Once you have installed your pump in the ground, you want it to last as long as possible, as repairs can be inconvenient and costly. There are few things you can do to ensure your pump operates for as long as possible.
Below are five of the most common reasons why a groundwater pump’s life can be reduced and what you can do to limit the impact:
Inconsistent Power Supply
In some parts of the world, power supply voltage is not always steady and constant. This can be dependent on the source of power, so is often out of your control.
Power fluctuations can cause issues like over or under-voltage, phase unbalance or phase loss to groundwater pumps. While you can’t do anything about power fluctuations from the source, you can install a motor protection device for your pump.
A motor protection device (like the Grundfos MP204) can also be installed to protect the motor against voltage fluctuations. If the voltage is over or under the tolerance, the motor protection device will automatically turn the pump off.
Insufficient cooling of the motor can jeopardise your pump’s performance. For groundwater pumps, it is the water in the bore that cools the motor during operation. There are two key factors that ensure a groundwater pump’s motor is cooled sufficiently:
The ambient temperature of the water cannot exceed the pump’s temperature tolerance. If the ambient temperature is higher, you can either increase the water flow or derate the motor. If you have concerns about the ambient temperature in your well, discuss this with your authorised pump dealer.
For the motor to be efficiently cooled when operating, the flow rate must be a minimum of 0.15m/sec. The faster the water flow, the more efficiently the motor is cooled.
If you can’t get the required flow, you can install a flow sleeve to the bore, which can improve the flow rate. If you have concerns about the water flow in your well, discuss this with your authorised pump dealer.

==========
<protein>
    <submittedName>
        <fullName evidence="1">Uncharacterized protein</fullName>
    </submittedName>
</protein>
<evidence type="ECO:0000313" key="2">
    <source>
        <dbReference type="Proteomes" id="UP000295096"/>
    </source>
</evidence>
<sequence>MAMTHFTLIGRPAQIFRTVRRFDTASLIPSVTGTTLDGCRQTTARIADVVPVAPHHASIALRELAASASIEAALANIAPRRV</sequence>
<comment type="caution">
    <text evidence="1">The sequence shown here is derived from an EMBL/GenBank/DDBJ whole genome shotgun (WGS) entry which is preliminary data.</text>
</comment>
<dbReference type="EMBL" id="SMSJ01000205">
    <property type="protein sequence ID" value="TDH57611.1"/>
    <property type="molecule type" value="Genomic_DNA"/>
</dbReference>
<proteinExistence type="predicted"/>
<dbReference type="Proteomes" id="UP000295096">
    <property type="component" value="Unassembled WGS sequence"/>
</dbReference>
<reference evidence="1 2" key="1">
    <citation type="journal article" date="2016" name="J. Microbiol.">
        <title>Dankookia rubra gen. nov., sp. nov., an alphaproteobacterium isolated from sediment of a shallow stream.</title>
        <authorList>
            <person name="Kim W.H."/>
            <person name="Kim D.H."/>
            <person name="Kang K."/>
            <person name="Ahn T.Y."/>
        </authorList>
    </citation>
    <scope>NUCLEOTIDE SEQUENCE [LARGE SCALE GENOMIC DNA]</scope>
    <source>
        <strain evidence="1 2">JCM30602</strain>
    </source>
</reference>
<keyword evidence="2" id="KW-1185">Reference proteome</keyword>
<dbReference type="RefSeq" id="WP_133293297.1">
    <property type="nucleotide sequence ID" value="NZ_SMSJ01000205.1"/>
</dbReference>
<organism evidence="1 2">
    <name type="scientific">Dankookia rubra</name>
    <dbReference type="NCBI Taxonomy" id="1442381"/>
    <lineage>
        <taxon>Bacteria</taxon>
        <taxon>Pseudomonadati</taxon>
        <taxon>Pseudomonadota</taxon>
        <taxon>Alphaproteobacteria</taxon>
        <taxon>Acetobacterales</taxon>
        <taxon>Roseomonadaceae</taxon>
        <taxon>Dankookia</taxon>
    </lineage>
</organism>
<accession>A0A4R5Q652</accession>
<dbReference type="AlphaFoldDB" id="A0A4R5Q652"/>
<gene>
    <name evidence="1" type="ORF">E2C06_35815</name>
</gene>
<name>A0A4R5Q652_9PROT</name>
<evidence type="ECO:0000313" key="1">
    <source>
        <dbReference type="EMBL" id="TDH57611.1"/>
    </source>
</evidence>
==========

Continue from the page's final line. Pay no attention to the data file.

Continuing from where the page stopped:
A motor protection device (like the Grundfos MP204) can also be installed to protect the motor from overheating. When the motor reaches a set temperature, the motor protection device will automatically turn the pump off.
Sand is an expected part of a groundwater pump installation. Installing a sand gravel filter in your bore will ensure there is a sufficient barrier to sand entering the pump.
If the bore has not been designed or installed correctly, the sand gravel pack filter won’t work as well . This means sand will continue to enter your well and eventually ruin your pump. It is also recommended to flush your bore before installing the pumps into it.
When selecting a groundwater pump, look for those with a higher sand handling capability, like the Grundfos SP which can handle up to 150 grams/cubic metre (SP 7 to SP 14).
Water Hammer can occur when the pump starts or stops quickly and the stored energy in the water comes to an abrupt stop. If you hear a loud banging noise when your pump is in operation or the pipework shudders when your pump is in operation (starts/stops), it’s possible you have water hammer.
Over time, water hammer can damage pumps, pipework and valves and should be rectified as soon as possible. You can reduce the impact of water hammer by installing a pump with a soft start and stop functionality (like the Grundfos SQ/SQE) or alternatively you can install a pressure tank on the outlet, which will help absorb the impact of water hammer.
Pipework sizing can also be a major contributing cause, so correctly sizing pipes is critical in reducing water hammer. If you suspect your pump is causing water hammer, contact your authorised pump dealer.
Cavitation can occur when there is a drop in the water level and a high water temperature. Warmer water temperature can also make this problem worse. When the water level drops, the inlet pressure will drop too.
When this is combined with too high flow/velocity, it may cause the water to effectively boil, which can be devastating to the pump and should be remedied as soon as possible. Cavitation can normally be heard as a loud noise or vibration, which occurs when the vapour bubbles implode.
Alternatively, when you open up the pump, you may notice that the impeller has a lot of pitting. To prevent cavitation it is important that the pump has been properly sized (NPSHA is > NPSHR) and suits the application.
Other recommendations for preventing cavitation include removing as many bends / valves as possible (to reduce the friction loss), lower the pump inlet and increase the inlet pressure. If you have concerns that your pump may be experiencing cavitation, contact your authorised pump dealer.
You Can Trust Grundfos
Grundfos groundwater pumps are industrial quality, reliable pumps that, with the right maintenance and care, will have a long life. If you’re now ready to take the next step and purchase a groundwater pump, we can help connect you to a true pump professional. Click HERE to find your closest Authorised Grundfos Dealer.
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